Kungfu dim sum musical written by Singaporean couple takes off in Shanghai

A scene from Dim Sum Warriors, a family musical based on the graphic novel by Singaporeans Colin Goh and Woo Yen Yen.
A scene from Dim Sum Warriors, a family musical based on the graphic novel by Singaporeans Colin Goh and Woo Yen Yen.PHOTO: STEFEN CHOW
A scene from Dim Sum Warriors, a family musical based on the graphic novel by Singaporeans Colin Goh and Woo Yen Yen.
A scene from Dim Sum Warriors, a family musical based on the graphic novel by Singaporeans Colin Goh and Woo Yen Yen.PHOTO: STEFEN CHOW

SINGAPORE -A Singaporean-led musical about kungfu-fighting dim sum has won over audiences in Shanghai with its wacky premise, in which three young dumplings fight a giant pot of instant noodles to save their kingdom.

Dim Sum Warriors, which is based on the bilingual comic book series by Singaporean husband-and-wife team Colin Goh and Woo Yen Yen, is produced by Stan Lai, one of China's most renowned theatre directors, and scored by Chinese-born composer Du Yun, who won the Pulitzer Prize for music this year.

It sold out its opening weekend on Aug 11 in Lai's 699-seater venue Theatre Above. After it concludes its run on Sunday (Aug 20), it will go on tour in China next year. The team are also in talks to bring it to Singapore.

In the family musical, young heroes Cha Shao Bao (roast pork bun), Xia Jiao (shrimp dumpling) and Shao Mai (pork and shrimp dumpling), must thwart the plans of Colonel Quickynoodle, a villainous pot of instant noodles, to take over the world.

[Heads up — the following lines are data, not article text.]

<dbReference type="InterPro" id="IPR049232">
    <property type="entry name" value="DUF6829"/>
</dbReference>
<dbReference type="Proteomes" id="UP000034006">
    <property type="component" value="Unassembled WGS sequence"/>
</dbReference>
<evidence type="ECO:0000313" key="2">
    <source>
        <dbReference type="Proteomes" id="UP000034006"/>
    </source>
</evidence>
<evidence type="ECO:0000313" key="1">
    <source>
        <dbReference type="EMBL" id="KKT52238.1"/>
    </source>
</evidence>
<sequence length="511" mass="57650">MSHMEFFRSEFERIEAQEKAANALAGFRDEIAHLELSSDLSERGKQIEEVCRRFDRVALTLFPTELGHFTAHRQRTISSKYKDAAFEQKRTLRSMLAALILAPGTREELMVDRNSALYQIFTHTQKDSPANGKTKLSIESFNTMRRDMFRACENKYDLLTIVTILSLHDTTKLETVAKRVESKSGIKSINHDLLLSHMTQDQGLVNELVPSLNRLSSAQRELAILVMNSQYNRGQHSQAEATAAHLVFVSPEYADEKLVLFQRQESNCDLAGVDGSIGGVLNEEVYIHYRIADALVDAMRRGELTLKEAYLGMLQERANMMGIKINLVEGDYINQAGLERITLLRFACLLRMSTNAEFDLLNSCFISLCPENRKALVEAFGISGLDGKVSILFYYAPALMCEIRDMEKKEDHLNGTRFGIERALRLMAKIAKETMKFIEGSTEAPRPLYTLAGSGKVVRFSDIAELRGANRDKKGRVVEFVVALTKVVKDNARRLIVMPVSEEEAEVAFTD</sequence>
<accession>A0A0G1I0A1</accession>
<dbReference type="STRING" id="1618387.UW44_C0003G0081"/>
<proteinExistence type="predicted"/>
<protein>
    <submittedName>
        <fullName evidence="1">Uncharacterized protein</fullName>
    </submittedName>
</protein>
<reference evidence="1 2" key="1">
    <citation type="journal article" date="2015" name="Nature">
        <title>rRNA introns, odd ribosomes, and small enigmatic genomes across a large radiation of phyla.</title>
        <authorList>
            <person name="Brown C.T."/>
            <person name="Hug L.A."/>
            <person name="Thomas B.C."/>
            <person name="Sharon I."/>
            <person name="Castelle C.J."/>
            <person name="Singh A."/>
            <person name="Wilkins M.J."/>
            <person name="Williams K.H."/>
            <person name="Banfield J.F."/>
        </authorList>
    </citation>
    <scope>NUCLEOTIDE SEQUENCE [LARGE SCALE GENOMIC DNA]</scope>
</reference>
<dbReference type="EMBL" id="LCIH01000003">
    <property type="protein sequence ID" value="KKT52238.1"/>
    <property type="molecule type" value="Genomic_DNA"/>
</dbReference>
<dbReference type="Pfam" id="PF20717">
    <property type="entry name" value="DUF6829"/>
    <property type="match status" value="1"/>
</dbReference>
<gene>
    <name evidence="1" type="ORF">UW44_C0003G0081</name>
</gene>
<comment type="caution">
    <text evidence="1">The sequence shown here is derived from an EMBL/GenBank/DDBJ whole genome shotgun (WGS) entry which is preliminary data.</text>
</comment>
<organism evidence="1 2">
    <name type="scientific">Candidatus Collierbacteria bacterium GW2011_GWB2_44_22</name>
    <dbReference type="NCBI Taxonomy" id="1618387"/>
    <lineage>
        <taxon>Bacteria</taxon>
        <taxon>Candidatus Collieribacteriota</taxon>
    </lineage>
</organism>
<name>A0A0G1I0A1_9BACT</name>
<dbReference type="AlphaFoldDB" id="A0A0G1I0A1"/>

The actors wear dim sum headgear so heavy that the team had to bring in a masseuse for them in between shows, while the set features futuristic buildings that resemble steam baskets.

New York-based Singaporean director Teo Mei Ann describes it as "Blade Runner meets breakfast".


A scene from Dim Sum Warriors, a family musical based on the graphic novel by Singaporeans Colin Goh and Woo Yen Yen. PHOTO: STEFEN CHOW

"It was important that we convey the imaginative impulse of a child going into the kitchen and pulling out all these foods," says the 37-year-old in a conference call from Shanghai.

Humorist Goh, 47, and film-maker Woo, 46, had been approached by others who wanted to turn their series into films or television shows, but they were so tickled by Teo's wild proposition that it should be a stage musical that they agreed.

They went on to pitch it last year to Lai, whom Teo had worked with before at the Oregon Shakespeare Festival.

"It wasn't a very hard decision," says Lai, 62, the award-winning playwright behind works such as classic comedy Secret Love In Peach Blossom Land. "It was fun, it was creative, and it sounded exactly like something we would want to do."

It is rare, he says, for a theatre production in China to be driven by a Singaporean creative team. "But I wasn't even considering that it was a Singapore team, only that it was a good team. I think Singapore's been working very hard to catch up in creativity over these years, and it's certainly expected that we would have a very high level of work from them."

Says Goh: "If years ago, you told us we would be putting together a musical for Stan Lai - in Mandarin - I would have told you you were out of your mind. It's beyond what I could dream of. Our Chinese teachers would be so proud of us."


A scene from Dim Sum Warriors, a family musical based on the graphic novel by Singaporeans Colin Goh and Woo Yen Yen. PHOTO: STEFEN CHOW

Their favourite scene in the show is the training montage where the young dumplings pull together to learn martial arts from grandmaster Xiao Long Bao (soup dumpling). Says Woo: "Xiao Long Bao starts singing this operatic chang qiang, and the young dimsum join in - it's so beautiful, young and old voices coming together.

"What I hope we've done is that we've taken what Chinese people see everyday in their kitchens and made these traditional elements cool to kids and their families."